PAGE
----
Jeffrey Catherine Jones was an artist ahead of their time. Born in Atlanta, Georgia, Jones escaped a tumultuous childhood, and attended college at Georgia State College, meeting fellow artist and then-wife Louise Simonson. Upon graduation, the growing, young family relocated to NYC and the two artists started their illustration and comic careers. Jones’ science-fiction, horror, and fantasy illustrations first appeared on magazine and paperback covers for books including Fritz Leiber’s Fafhrd and the Gray Mouser series, Ted White’s Fantastic, Andre Norton’s Postmarked the Stars, The Zero Stone, Uncharted Stars, among others. During the 1970s, Jones co-founded the collective “The Studio” with colleagues Bernie Wrightson, Barry Windsor-Smith and Michael Kaluta. During this time, Jones’ strip Idyl began appearing regularly in the newly formed National Lampoon, and in the 1980’s another strip, I’m Age, was featured regularly in Heavy Metal. Disenfranchised with the comics and commercial art scene, Jones would retire and focus on fine art, creating masterful oil paintings. At a time of self-reflection and discovery in art, Jones would also come to terms with their own identity. In 1998, with the support of daughter Julianna, Jones began transitioning using hormone replacement therapy, and changed their name to Jeffrey Catherine Jones. The last years of Jones’ life were complicated and difficult as Jones strived to understand her place in the world, artistically and personally. On May 19th, 2011, after battling illness, Jones passed away surrounded by friends and family.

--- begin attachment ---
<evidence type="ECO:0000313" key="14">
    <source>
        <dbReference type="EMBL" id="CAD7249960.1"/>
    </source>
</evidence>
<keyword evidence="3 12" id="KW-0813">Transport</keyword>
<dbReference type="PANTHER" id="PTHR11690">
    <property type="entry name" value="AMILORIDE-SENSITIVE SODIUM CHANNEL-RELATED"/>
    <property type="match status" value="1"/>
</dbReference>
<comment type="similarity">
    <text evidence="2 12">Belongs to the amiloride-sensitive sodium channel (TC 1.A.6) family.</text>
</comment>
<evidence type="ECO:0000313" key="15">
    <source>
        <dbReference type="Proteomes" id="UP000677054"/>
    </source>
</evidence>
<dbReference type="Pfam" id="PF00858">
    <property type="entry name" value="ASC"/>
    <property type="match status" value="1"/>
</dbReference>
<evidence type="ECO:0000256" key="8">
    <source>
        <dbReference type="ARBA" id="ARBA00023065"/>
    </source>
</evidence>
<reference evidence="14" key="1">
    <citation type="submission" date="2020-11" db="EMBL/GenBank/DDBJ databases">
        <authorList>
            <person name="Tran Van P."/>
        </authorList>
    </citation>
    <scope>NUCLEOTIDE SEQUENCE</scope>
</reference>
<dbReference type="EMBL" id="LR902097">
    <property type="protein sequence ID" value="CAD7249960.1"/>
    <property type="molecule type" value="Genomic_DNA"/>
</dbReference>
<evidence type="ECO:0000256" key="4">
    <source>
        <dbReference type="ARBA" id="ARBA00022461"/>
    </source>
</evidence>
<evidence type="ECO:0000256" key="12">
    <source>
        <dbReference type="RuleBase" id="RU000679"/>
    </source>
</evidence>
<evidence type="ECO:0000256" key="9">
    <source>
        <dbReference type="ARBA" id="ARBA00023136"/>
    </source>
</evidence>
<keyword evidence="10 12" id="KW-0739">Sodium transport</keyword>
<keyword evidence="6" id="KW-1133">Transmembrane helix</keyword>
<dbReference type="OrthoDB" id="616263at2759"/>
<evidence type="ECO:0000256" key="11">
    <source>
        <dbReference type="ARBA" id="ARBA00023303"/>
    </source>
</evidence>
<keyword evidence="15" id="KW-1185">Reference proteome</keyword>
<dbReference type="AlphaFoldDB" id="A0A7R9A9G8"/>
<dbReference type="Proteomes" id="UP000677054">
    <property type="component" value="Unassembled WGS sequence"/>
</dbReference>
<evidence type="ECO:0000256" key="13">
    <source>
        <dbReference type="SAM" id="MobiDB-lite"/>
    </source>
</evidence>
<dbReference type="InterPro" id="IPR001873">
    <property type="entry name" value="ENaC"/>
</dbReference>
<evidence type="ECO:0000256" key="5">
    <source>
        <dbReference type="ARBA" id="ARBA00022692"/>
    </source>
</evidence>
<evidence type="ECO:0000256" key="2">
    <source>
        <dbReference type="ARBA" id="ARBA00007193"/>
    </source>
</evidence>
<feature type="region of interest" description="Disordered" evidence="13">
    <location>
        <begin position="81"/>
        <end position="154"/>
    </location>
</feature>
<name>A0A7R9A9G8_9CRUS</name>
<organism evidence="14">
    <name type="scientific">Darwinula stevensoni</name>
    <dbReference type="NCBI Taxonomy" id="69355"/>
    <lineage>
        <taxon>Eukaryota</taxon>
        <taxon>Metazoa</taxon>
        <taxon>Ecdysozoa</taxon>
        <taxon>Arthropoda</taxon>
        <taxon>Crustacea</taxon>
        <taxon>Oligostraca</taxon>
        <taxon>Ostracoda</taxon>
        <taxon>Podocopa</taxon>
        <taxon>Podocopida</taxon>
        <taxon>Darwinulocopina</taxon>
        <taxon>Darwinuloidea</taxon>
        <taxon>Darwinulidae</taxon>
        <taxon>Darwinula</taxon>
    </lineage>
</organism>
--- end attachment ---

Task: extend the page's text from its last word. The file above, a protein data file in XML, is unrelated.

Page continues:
* Out of respect for the artist, we have chosen to use the neutral third person pronoun when referring to a time before Jones’ transition, as Jones is no longer with us to clarify what pronoun they would prefer.